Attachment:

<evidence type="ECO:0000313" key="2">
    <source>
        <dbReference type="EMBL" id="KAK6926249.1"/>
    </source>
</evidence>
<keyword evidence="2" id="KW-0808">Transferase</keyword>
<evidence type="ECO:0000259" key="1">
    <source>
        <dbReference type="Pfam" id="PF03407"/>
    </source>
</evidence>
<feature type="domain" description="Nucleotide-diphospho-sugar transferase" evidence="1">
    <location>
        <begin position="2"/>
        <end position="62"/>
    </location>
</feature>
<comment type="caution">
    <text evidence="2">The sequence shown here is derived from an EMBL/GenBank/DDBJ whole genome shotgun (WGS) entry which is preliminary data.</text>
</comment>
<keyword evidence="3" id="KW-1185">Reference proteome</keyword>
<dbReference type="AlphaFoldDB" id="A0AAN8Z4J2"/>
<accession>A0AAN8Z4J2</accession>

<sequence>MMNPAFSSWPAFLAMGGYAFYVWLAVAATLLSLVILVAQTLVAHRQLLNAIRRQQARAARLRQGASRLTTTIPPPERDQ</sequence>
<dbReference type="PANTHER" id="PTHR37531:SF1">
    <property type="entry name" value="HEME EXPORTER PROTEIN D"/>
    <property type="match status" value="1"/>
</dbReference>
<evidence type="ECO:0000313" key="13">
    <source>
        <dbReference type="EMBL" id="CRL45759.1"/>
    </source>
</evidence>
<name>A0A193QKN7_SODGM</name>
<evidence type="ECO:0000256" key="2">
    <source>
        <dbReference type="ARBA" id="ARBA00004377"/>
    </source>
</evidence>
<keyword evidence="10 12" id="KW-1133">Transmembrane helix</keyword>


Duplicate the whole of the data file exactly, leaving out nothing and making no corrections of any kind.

<evidence type="ECO:0000313" key="2">
    <source>
        <dbReference type="EMBL" id="KAK6926249.1"/>
    </source>
</evidence>
<keyword evidence="2" id="KW-0808">Transferase</keyword>
<evidence type="ECO:0000259" key="1">
    <source>
        <dbReference type="Pfam" id="PF03407"/>
    </source>
</evidence>
<feature type="domain" description="Nucleotide-diphospho-sugar transferase" evidence="1">
    <location>
        <begin position="2"/>
        <end position="62"/>
    </location>
</feature>
<comment type="caution">
    <text evidence="2">The sequence shown here is derived from an EMBL/GenBank/DDBJ whole genome shotgun (WGS) entry which is preliminary data.</text>
</comment>
<keyword evidence="3" id="KW-1185">Reference proteome</keyword>
<dbReference type="AlphaFoldDB" id="A0AAN8Z4J2"/>
<accession>A0AAN8Z4J2</accession>

<sequence>MMNPAFSSWPAFLAMGGYAFYVWLAVAATLLSLVILVAQTLVAHRQLLNAIRRQQARAARLRQGASRLTTTIPPPERDQ</sequence>
<dbReference type="PANTHER" id="PTHR37531:SF1">
    <property type="entry name" value="HEME EXPORTER PROTEIN D"/>
    <property type="match status" value="1"/>
</dbReference>
<evidence type="ECO:0000313" key="13">
    <source>
        <dbReference type="EMBL" id="CRL45759.1"/>
    </source>
</evidence>
<name>A0A193QKN7_SODGM</name>
<evidence type="ECO:0000256" key="2">
    <source>
        <dbReference type="ARBA" id="ARBA00004377"/>
    </source>
</evidence>
<keyword evidence="10 12" id="KW-1133">Transmembrane helix</keyword>